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Super Mario Galaxy 2's 10 year anniversary - What makes it special and how it surpassed its predecessor

On May 23rd, 2010, Nintendo released Super Mario Galaxy 2 for the Nintendo Wii. The sequel to the Wii's 2007 hit, Super Mario Galaxy, Nintendo surprised everyone when they unveiled the game's trailer in 2009. While Nintendo has developed sequels for 2D Mario games, Galaxy would be the first 3D Mario title to receive a direct sequel.

                                        Courtesy of Nintendo Life

What Made Super Mario Galaxy Special?
When Super Mario Galaxy released, it set a new precedent for Nintendo games. The space-themed adventure complimented the new gravity physics and round planets, an element unheard of for its time. While providing an interstellar platforming experience, it also brought forth the best of the tried-and-true Mario formula with its classic enemy designs, powerups, and level structure.

Among the most striking elements were the beautiful and glowing visuals, the space backgrounds, and the orchestrated soundtrack. Among Mario games, Super Mario Galaxy - and its sequel - may have the best soundtrack in the series. The game's overall polish and level diversity resonated well among fans. As a result, Super Mario Galaxy would go onto receive heavy critical acclaim and receive the honor of Game of the Year.

How did Super Mario Galaxy 2 set itself apart?
When Nintendo developed Super Mario Galaxy 2, they had many previously unused concepts in mind. For starters, one was adding Yoshi, Mario's best friend who aided him in Super Mario World and Super Mario Sunshine. Another method they used involved adding more layers of challenge to the game. While Super Mario Galaxy felt comparatively easy, the sequel would be more difficult for Mario vets while still appealing to a younger audience.

Amidst clever stage design choices, such as using the Wiimote controllers to "flip" stage elements with a flick, collecting more Stars and big coins unlocked the toughest world in the game. In Super Mario Galaxy, you could play as Luigi after getting 120 Stars. However, besides using his eability to make higher jumps and having slippery traction, it was otherwise no more than a cosmetic difference. Beating the game with all 240 Stars - 120 from Mario and Luigi each - meant seeing a fireworks celebration at the end.

Super Mario Galaxy 2 however, did not require you to play as Luigi to collect all 242 stars. While the game required you to revisit worlds and collect the arbitrarily placed Green Stars, you could unlock a final challenge world. You would also deposit 9,999 Star Coins into the game's Toad Bank. These stages were much tougher than the ones that came before.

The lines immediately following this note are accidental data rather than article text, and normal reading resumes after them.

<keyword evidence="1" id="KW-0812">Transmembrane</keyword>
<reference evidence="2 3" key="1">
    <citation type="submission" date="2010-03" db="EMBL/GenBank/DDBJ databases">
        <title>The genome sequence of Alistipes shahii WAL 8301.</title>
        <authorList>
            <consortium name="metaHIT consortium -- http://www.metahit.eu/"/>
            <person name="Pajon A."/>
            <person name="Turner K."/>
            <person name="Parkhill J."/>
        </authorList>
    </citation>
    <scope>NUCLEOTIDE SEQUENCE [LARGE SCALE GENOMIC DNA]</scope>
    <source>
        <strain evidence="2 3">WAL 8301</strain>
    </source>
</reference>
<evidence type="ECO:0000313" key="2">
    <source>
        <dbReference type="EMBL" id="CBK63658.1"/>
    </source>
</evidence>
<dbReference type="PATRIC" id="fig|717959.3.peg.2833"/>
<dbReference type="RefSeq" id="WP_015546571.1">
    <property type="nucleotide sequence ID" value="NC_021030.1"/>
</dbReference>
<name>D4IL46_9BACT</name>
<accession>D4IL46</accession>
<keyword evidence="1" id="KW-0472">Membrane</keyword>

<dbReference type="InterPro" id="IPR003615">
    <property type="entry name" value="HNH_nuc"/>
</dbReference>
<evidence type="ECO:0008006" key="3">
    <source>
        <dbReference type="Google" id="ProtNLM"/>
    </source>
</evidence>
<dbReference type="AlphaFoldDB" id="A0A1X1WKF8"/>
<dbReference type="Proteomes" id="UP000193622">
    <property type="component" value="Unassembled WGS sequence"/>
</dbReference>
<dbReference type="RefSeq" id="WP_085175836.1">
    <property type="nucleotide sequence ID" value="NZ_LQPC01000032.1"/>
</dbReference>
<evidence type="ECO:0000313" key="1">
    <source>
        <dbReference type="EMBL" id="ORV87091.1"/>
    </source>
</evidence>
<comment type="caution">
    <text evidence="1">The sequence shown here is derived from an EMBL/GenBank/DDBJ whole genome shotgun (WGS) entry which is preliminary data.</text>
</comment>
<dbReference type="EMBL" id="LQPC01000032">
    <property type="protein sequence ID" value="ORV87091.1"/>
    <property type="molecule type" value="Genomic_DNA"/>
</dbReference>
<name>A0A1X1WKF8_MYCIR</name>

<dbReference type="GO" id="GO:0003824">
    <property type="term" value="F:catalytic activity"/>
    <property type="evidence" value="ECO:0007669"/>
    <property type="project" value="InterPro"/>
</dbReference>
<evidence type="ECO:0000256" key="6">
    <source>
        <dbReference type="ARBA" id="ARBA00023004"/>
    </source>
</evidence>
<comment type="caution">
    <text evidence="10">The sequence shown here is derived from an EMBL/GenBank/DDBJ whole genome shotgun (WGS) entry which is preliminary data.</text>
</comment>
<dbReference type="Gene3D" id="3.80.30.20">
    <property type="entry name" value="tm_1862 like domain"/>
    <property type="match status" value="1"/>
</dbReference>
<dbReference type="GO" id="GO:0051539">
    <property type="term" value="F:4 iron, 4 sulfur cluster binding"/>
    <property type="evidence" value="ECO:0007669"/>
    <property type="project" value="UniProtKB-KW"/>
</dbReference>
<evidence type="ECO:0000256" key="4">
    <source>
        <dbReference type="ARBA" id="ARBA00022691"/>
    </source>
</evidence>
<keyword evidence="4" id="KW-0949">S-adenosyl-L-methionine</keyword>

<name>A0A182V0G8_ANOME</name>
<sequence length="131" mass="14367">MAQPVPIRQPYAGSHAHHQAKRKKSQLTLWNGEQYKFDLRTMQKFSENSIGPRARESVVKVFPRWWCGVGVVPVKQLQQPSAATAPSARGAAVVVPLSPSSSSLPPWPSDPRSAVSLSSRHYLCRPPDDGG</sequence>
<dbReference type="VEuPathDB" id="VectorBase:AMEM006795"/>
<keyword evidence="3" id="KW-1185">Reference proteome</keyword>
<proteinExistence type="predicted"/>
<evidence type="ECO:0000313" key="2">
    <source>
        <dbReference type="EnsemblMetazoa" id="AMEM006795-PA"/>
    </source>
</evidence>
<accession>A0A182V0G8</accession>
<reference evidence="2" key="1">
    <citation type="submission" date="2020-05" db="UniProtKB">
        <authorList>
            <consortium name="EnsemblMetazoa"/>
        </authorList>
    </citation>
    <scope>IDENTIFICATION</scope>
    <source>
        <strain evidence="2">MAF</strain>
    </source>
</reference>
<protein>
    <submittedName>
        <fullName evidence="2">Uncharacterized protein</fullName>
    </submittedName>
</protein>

Once you unlocked the final stage, you were set to clear Grandmaster Galaxy, an incredibly difficult stage. Also, by depositing 9,999 Star Bits into the Toad Bank, you unlocked a variation called The Perfect Run, which was one of the most satisfying, yet challenging stages in Nintendo history.

Much like its predecessor, Super Mario Galaxy 2 would go onto win multiple accolades, including Game of the Year Awards. Super Mario Galaxy 2 continues to reign as one of the very best Mario games along with its predecessor. However, Galaxy 2 set itself apart by refining the challenge and keeping the game's creative design despite using the same engine. Super Mario Galaxy 2 would be followed by Super Mario 3D Land and Super Mario 3D World, the latter of which included Green Stars as well as a cosmic world featuring Galaxy's cosmic princess, Rosalina.

The tutorials feel cleverly placed and never forced. They show pictures of your controller actions in the backgrounds and never take up your time. Kirby games take a similar note as well. It's an example of how tutorials should be implemented in games, both well-paced and well-timed, but never force-fed to the player.

The Mario Galaxy stage would appear in Super Smash Bros. for Wii U. It would feature a number of tracks from both games as well as stage background elements, such as Starship Mario. Plus you had a gravity mechanic and the glowing aesthetic borrowed from both games. The stage later reappeared in Super Smash Bros. Ultimate.

Courtesy of Dystify Music

Mario games after Galaxy 2 would implement a "final challenge" stage. 3D Land, 3D World, and Odyssey all featured a postgame challenge where collecting enough of their respective goal treasures would unlock a daunting final level. 3D Land and 3D World also featured the Crown used in Grandmaster Galaxy.

Final Thoughts
I always preferred Super Mario Galaxy 2 to its predecessor. I found the original game incredibly fun, but admittedly easy and lacking the reward you would expect from earning all the collectibles. Not to say being easier is by any means bad, but Galaxy 2's challenge felt more satisfying.  Both games offer between 20-30 hours of wonderfully polished gameplay. Galaxy even offers some lore snuck in by the game's director. Both have their perks, but Galaxy 2 won my heart over.

I feel it did a fantastic job of reusing the same engine while inputting dozens of creative levels. The 2D stages, for instance, hit the mark by capitalizing on the nostalgia value while also setting itself apart with gravity level elements. I greatly enjoyed using Rock Mario as well.

Super Mario Galaxy feels like the foundation for a fantastic Mario platformer. But Galaxy 2 set itself apart and went above and beyond as a Mario game, a platformer, and an iconic staple of Nintendo's very best design. With that said, happy 10 years to one of the highlight titles of Mario's beloved series! What fond memories do you have with Super Mario Galaxy 2? Let us know in the comments below.

*All images courtesy of Nintendo